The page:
Around the time that they were released, Industry Nine sent us a pair of their Trail 270 wheels. Aimed clearly at general purpose trail riding, as the name indicates, the wheels feature 27mm inner diameter alloy rims paired with I9’s precision made Torch Classic hubs and alloy, straight pull spokes. Just like other proprietary Industry Nine wheels, the spokes thread right into the hub flanges, and thus, the wheels don’t use nipples. It’s certainly an unconventional approach, but there’s more than one way to skin a cat, right? A really cool feature that you’ll get from I9 and nowhere else, is the option to have nearly unlimited, custom color combos in the “AnoLab”. You can pick the colors of your hubs, spokes, “accent” spokes and valves.
- Weight: 27.5″ start at 1480g (24hole) /1560g (32hole) Our 32 hole, 29″ set weighed 1760g w/ valves & rim strips
- 32H Front Axles: QR, 9thru, 12x100mm, 15x100mm, 20x110mm, 15×110 Boost, and 20x110mm Boost
- 32H Rear Axles: QR 135, 10x135mm, 12x135mm, 12x142mm, QRx141 Boost, 12x148mm Boost and 12×157 Super Boost
- Driver: Shimano HG mtn 9-11spd or SRAM XD
- Engagement: 3-degree, 6 pawls / 120-point drivering
- Tire Width: 2.2-2.5″
- Rim: 27mm inner width / 31mm outer width
- Rear Axles: QR 135, 10x135mm, 12x135mm, 12x142mm and 12x148mm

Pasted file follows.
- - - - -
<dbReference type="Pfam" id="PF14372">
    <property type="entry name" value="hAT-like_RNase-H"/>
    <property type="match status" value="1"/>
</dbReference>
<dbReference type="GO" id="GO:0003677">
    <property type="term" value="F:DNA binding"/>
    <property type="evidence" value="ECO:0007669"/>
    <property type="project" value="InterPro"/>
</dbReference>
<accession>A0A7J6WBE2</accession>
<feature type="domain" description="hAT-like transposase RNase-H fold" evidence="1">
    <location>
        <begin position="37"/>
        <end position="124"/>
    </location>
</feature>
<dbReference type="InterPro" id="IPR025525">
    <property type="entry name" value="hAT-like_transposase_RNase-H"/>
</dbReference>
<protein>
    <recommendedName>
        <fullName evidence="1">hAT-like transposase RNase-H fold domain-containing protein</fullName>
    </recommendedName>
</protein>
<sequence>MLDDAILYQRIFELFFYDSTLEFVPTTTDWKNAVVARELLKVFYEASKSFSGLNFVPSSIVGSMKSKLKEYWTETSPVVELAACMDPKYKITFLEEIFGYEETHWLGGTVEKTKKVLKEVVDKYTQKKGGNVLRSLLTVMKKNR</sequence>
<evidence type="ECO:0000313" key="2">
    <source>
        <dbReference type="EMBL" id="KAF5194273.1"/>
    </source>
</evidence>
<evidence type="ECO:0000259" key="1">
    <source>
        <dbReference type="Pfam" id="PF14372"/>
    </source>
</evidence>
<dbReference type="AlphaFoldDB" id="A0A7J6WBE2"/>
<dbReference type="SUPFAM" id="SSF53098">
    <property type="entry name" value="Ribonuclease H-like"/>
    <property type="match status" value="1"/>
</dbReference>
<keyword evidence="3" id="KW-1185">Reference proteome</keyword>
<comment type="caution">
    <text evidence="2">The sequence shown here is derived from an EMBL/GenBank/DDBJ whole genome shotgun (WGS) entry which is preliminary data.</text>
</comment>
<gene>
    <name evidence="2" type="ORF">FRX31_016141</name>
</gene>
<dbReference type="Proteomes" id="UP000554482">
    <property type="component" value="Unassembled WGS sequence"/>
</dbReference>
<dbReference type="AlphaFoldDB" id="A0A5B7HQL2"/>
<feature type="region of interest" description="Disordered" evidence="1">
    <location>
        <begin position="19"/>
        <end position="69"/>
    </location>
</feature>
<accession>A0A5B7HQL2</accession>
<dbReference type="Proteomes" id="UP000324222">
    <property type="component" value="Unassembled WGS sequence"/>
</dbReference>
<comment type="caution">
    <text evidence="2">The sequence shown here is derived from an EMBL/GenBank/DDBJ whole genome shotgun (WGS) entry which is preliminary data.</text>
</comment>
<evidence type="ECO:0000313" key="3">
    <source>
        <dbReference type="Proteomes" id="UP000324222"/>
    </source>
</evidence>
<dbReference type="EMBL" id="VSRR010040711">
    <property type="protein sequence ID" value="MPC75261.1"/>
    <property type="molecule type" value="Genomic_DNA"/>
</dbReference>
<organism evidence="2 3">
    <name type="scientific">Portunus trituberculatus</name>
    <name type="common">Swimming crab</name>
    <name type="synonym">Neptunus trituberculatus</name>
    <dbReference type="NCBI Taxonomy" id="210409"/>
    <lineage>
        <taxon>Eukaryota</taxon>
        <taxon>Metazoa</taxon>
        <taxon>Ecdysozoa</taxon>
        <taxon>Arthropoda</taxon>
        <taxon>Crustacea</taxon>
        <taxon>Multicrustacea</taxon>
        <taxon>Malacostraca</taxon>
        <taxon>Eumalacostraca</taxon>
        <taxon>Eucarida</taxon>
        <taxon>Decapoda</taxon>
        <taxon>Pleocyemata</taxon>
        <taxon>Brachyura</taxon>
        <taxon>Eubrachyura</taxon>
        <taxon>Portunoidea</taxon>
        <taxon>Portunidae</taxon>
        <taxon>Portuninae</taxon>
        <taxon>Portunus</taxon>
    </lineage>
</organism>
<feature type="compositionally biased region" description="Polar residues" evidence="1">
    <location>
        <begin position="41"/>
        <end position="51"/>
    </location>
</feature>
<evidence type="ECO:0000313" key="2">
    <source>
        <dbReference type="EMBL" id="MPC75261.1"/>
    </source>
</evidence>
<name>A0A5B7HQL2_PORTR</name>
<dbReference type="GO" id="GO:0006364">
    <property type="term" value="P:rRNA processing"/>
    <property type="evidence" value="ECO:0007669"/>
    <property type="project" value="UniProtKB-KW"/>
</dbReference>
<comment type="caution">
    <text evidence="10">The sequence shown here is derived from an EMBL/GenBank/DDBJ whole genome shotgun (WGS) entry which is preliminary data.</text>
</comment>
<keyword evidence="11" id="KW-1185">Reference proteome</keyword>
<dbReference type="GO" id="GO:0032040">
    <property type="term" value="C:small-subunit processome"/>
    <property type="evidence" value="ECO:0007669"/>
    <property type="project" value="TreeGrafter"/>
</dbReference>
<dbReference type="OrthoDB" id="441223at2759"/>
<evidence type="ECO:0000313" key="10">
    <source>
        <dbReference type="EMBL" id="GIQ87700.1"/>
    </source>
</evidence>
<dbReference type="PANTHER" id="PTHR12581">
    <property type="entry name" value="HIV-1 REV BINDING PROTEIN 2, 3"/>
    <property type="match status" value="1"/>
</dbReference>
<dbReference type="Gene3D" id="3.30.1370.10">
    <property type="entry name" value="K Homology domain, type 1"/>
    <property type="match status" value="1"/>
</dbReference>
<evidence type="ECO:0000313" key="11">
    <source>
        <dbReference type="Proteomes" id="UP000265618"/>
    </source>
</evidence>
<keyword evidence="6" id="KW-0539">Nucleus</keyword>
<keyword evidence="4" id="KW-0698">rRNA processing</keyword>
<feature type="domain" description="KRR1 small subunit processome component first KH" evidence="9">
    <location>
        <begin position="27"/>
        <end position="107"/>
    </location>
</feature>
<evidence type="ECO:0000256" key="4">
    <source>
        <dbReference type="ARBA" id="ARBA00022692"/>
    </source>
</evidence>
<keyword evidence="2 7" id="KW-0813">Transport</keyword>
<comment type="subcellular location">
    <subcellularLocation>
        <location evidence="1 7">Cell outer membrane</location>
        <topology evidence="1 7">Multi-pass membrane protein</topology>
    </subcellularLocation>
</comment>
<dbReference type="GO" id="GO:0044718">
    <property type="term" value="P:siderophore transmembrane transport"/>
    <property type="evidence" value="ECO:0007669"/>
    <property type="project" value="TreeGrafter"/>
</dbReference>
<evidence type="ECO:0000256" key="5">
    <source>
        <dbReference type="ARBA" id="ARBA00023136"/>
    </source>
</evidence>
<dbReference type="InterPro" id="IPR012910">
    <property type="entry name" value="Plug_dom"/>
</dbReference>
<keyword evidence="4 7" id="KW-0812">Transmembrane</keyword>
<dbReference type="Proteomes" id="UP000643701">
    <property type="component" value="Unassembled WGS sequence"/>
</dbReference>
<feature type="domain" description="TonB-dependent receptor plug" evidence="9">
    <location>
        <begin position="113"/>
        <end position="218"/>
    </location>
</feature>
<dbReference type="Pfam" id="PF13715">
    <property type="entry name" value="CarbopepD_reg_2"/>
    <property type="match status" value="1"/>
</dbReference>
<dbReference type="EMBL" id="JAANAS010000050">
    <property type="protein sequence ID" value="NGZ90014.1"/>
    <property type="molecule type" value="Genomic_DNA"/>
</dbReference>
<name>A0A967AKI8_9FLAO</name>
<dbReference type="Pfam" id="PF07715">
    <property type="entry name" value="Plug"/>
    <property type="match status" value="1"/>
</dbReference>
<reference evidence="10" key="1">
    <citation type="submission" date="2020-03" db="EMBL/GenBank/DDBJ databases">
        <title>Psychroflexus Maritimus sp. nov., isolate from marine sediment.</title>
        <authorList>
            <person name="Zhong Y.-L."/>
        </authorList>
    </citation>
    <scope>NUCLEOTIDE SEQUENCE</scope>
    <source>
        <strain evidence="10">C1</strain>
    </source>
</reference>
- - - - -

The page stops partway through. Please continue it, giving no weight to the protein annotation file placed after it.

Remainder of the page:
- Rider Weight: Recommended 230lbs/105kg Max
- Retail: starting at $1,225.00
You can see that the threaded spoke ends in the photo above. What you can’t see is the fact that there is an allen key fitting inside the end of each spoke. That way, if you break a spoke, it would still be easy to swap out. Another thing you can’t see is the “Torque Cap” end caps for RockShox. We had them fitted initially – which is a nice option, and after putting these wheels onto a bike with a different fork, we performed a quick, tool free swap to the standard caps.
We opted for Boost spacing and an XD driver body in a 32 hole configuration. I9 also offers a 24 hole option for lighter duty riding and/or lighter weight riders.
Industry Nine went with a 27mm internal/31mm external rim width. While this is a pretty safe, middle of the road width, our tester has generally found better support in the 30mm internal range, for 2.3-2.6″ tires. That said, 27mm is certainly nothing to scoff at. It’s worth noting that I9 does offer a wheelset called the Enduro S, which features 30.5mm internal diameter rims, albeit at a higher weight.
The spokes – being aluminum, as you can imagine, are much beefier than a standard steel spoke. A bonus from their oversized nature, is that I9 can laser etch their logo into a spoke or two. The wheels ship with a couple of spare spokes as well, which is nice, as they aren’t exactly common stock in your average bike shop.
We chose gold accent spokes and valves to match nicely with a bike fitted with a black and gold SRAM XX1 Eagle group. As you can see, the spokes are machined to have 4 sides where they drop into the rim. This is where you tension them with your spoke wrench…
On the trail